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Why was Hitler able to become chancellor of Germany in 1933?

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Introduction

Why was Hitler able to become chancellor of Germany in 1933? On 30th January 1933, Adolf Hitler was appointed chancellor of Germany and Von Papen descended himself to a vice-chancellor position. There was political scheming between the leaders which allowed Hitler to become chancellor. There were factors that helped the Nazis and Hitler to gain recognition and come to power. Some factors were long-term reasons such as the Treaty of Versailles which indirectly helped Hitler to become chancellor because the Weimar Government could not cope with the reparations payments. The weaknesses of the Weimar Republic is another long term reason playing a huge part giving the Nazis opportunities to take action and persuading people to vote for them. Some were short term factors such as the Wall Street Crash which led to a depression. This essay will look at how Hitler achieved his chancellor ship. Germany was never governed by a strong leader who kept serious issues under control. The three main leaders Ebert, Hindenburg, and Stresemann all had problems. Ebert could not deliver his promises because he had to form coalitions and had to agree with the people who joined. Hindenburg was not a good politician; he was 84 years old and was controlled by army leaders and business men. The best leader was Stresemann who was respected within and outside Germany. He died, however, before having a big effect. Without a strong leader and a weak government made German citizens turn to more extreme groups. ...read more.

Middle

Hitler took this opportunity of the economic problems the Weimar government faced and started to market themselves as 'the party that may have the solutions to Germany's many problems'. After the Wall Street Crash in 1929, the Nazis gained 107 seats in the Reichstag, 95 more seats have increased within the last two years. Then in July 1932, the Nazis gained 230 seats in the Reichstag. Germany was very badly affected by the depression and since 1929; unemployment increased. By January 1933 the unemployment figure in Germany had risen to 6,100,000. Businesses were failing; homelessness and poverty increased and was common amongst people. Taxes were raised and unemployment benefits were cut. The government's failure to deal with the depression left the Nazis with a disappointed nation especially workers, young people, farmers and businessmen. The economic crisis allowed Hitler and the Nazis to enter Germany's political scene and take advantage as what was originally planned. The depression weakened the government as they introduced unpopular economic policies; the chancellor raised taxes, cut wages, and reduced unemployment benefits, this made the Germans feel unsupportive as Weimar was no longer meeting the expectations of Germany. This made the people turn to the more extreme groups such as the Communists and the Nazis who gained more support. The two reasons; the depression and Weimar are closely linked because it was Weimar's failure to deal with the depression that allowed the Nazis to seize their opportunity and put their new, more lawful approach into action. ...read more.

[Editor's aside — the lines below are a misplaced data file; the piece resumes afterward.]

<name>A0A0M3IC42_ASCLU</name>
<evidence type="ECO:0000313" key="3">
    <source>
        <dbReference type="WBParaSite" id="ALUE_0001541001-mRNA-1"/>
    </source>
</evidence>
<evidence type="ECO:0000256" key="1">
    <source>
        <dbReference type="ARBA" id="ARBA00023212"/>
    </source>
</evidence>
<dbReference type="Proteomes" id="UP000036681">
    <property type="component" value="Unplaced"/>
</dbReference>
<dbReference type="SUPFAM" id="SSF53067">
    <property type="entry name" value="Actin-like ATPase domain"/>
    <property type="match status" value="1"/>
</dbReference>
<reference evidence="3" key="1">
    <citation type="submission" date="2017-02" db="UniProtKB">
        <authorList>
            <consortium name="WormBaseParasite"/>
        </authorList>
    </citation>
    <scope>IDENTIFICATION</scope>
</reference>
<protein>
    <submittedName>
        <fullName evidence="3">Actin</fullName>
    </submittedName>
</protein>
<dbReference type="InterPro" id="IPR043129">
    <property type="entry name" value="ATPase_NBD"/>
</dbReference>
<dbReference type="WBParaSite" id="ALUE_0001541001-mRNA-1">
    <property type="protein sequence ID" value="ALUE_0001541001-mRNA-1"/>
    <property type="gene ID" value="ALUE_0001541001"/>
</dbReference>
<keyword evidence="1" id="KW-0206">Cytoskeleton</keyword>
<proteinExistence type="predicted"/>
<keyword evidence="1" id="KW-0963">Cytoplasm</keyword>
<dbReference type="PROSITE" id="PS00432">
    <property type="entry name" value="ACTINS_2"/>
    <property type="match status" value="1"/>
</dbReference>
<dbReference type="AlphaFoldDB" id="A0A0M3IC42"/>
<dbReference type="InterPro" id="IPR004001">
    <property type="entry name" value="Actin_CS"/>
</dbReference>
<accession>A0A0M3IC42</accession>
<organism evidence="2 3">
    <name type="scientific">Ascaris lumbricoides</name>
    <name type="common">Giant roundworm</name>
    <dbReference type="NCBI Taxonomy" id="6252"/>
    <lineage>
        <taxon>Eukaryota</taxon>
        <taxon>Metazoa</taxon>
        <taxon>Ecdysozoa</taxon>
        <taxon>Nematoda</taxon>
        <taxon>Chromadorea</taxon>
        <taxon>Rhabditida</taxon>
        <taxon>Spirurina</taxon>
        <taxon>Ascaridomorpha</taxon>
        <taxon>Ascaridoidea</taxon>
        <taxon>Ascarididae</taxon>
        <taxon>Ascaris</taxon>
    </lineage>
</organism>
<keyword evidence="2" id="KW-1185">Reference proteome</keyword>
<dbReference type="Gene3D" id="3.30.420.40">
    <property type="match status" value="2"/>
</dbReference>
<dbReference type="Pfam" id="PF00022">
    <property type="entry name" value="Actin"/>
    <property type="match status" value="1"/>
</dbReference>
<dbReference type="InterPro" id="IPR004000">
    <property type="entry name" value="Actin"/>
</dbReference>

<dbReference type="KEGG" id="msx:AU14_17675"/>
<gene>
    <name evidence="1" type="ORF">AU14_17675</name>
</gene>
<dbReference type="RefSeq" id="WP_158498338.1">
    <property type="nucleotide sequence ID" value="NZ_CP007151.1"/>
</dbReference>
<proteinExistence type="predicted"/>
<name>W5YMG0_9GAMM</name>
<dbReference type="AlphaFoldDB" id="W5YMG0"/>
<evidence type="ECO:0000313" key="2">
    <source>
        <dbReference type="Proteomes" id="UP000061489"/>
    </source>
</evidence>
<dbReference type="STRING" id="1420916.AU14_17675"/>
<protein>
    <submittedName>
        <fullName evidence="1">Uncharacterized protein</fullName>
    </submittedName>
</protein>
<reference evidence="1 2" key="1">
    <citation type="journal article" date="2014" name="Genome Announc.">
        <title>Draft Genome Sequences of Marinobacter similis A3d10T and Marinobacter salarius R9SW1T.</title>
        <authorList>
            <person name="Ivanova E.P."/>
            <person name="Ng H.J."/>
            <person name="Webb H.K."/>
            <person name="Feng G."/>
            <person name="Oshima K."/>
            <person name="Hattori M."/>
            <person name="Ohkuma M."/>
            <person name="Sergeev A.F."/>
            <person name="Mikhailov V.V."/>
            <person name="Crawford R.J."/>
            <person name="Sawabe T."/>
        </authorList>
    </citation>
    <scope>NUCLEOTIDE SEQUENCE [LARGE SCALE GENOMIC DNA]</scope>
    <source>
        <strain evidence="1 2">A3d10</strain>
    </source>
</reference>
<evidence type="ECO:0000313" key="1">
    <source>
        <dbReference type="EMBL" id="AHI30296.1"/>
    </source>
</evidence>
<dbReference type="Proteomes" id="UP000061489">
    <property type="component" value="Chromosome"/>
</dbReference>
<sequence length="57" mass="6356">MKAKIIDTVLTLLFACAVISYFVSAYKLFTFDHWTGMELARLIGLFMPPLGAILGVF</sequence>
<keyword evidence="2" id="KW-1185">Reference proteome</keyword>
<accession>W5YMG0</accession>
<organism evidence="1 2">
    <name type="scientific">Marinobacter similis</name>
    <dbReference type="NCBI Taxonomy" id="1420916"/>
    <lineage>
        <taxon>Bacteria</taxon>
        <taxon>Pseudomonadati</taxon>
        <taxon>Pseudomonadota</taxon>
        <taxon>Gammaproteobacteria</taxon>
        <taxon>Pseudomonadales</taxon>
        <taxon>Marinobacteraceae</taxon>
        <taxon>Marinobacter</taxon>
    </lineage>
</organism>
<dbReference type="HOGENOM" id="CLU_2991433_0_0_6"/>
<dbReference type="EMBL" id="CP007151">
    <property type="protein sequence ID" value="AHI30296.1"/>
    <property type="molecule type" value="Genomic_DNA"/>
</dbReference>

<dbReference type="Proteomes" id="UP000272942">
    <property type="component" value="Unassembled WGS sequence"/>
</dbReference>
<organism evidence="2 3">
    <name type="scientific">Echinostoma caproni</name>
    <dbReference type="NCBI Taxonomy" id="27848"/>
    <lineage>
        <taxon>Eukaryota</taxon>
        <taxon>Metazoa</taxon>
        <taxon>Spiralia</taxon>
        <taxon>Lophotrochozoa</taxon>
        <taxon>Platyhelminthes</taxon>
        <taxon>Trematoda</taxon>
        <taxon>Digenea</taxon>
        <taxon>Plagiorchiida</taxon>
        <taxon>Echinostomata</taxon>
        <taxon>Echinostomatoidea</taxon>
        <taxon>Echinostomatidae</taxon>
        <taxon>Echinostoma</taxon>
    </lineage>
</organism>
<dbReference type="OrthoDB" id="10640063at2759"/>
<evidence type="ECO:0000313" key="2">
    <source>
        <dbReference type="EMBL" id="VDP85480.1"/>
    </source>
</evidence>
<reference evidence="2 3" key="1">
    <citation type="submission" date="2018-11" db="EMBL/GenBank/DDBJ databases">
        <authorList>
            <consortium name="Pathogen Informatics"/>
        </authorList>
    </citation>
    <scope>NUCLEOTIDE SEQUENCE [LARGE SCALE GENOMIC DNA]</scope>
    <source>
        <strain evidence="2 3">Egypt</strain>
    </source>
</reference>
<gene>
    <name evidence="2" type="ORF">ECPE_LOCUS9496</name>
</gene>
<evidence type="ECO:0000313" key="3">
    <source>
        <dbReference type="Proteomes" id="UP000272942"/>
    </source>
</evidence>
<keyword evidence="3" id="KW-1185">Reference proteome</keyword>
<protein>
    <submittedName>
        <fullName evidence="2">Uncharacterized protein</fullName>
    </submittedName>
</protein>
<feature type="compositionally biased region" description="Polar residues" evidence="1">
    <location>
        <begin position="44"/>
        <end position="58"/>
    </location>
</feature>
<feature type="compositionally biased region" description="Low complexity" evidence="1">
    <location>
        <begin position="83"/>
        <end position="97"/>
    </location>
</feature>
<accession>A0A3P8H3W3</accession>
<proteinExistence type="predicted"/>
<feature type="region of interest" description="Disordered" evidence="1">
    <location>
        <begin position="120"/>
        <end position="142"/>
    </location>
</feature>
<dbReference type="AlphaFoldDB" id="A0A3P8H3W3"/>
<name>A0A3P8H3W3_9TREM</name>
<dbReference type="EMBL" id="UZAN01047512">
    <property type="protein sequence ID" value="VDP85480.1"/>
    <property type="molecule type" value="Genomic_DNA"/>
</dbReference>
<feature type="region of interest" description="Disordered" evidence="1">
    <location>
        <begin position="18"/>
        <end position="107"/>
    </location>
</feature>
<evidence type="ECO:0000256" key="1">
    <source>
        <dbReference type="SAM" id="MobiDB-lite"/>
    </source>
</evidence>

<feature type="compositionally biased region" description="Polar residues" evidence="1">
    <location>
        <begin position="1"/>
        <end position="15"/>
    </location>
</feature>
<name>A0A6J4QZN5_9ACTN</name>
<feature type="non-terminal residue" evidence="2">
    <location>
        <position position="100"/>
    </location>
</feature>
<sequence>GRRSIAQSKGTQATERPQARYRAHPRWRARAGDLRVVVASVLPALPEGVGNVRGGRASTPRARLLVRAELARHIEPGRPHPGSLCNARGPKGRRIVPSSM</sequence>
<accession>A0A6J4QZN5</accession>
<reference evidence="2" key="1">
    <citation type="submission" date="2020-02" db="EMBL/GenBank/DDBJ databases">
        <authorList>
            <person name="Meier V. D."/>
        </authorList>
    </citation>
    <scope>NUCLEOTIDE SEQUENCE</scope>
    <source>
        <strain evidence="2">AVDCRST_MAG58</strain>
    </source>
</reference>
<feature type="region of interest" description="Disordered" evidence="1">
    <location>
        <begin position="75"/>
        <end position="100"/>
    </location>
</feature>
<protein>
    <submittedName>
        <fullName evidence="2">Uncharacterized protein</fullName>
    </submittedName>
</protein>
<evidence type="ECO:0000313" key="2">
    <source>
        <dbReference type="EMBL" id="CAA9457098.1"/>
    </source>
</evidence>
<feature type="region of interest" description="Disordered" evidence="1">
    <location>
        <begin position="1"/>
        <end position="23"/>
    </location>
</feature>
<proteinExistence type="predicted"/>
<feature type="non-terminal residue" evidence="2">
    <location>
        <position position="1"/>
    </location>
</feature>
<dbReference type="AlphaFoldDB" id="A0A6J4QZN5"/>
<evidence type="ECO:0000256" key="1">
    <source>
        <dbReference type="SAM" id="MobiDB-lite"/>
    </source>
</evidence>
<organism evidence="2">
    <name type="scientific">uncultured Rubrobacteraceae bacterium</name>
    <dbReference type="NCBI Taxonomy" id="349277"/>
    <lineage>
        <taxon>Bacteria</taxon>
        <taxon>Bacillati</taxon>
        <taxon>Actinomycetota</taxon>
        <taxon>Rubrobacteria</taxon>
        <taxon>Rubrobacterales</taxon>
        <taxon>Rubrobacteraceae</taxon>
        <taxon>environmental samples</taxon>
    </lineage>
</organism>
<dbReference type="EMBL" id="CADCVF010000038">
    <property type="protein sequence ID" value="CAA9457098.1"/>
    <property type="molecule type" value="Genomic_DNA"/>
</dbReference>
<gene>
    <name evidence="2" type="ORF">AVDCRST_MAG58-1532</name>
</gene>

Conclusion

He used his own personal qualities, he was an expressive speaker and his self-belief convinced people to believe in him and that he was their "last hope". The effectiveness and appearances of the SA and Hitler's ´┐Żlite SS and propaganda conveyed that the Nazis were powerful and organised. Whereas their opponents; the communists were disorganised and this made people vote for Hitler. But the reason why Hitler and the Nazis took the advantage to publicise themselves was because of the crippling government. The Weimar Republic was consistently weak ever since the Treaty of Versailles was signed. The hyperinflation of 1923 and the depression of 1929 suggested that the government could not deal with huge sums of reparations and debts. Germans doubted them because if they still in power of Germany there would be constant economical and political issues which would cause many social problems in Germany. This made people turn to other parties with a strong leader, many fair policies and organised group. So when the Weimar Republic was failing, Hitler took the advantage to broadcast himself and the Nazis and persuade people that they would make "Germany great again". If it hadn't have been for the terrible economic crisis then Germany would probably still have been doing reasonably well under Gustav Stresemann's leadership and the Germans would have had no need to re-consider re-electing Stresemann despite the governments many problems. Therefore it was the depression and the weakness of the government to cope with it, otherwise if Weimar was quite successful and if the Nazis publicised they would struggle to compete to win over votes. ...read more.

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This is a very comprehensive response that is well written and persuasive. Although there could be more examples used in places, it covers all major factors and explains how they link together well.

Marked by teacher Natalya Luck 14/03/2012

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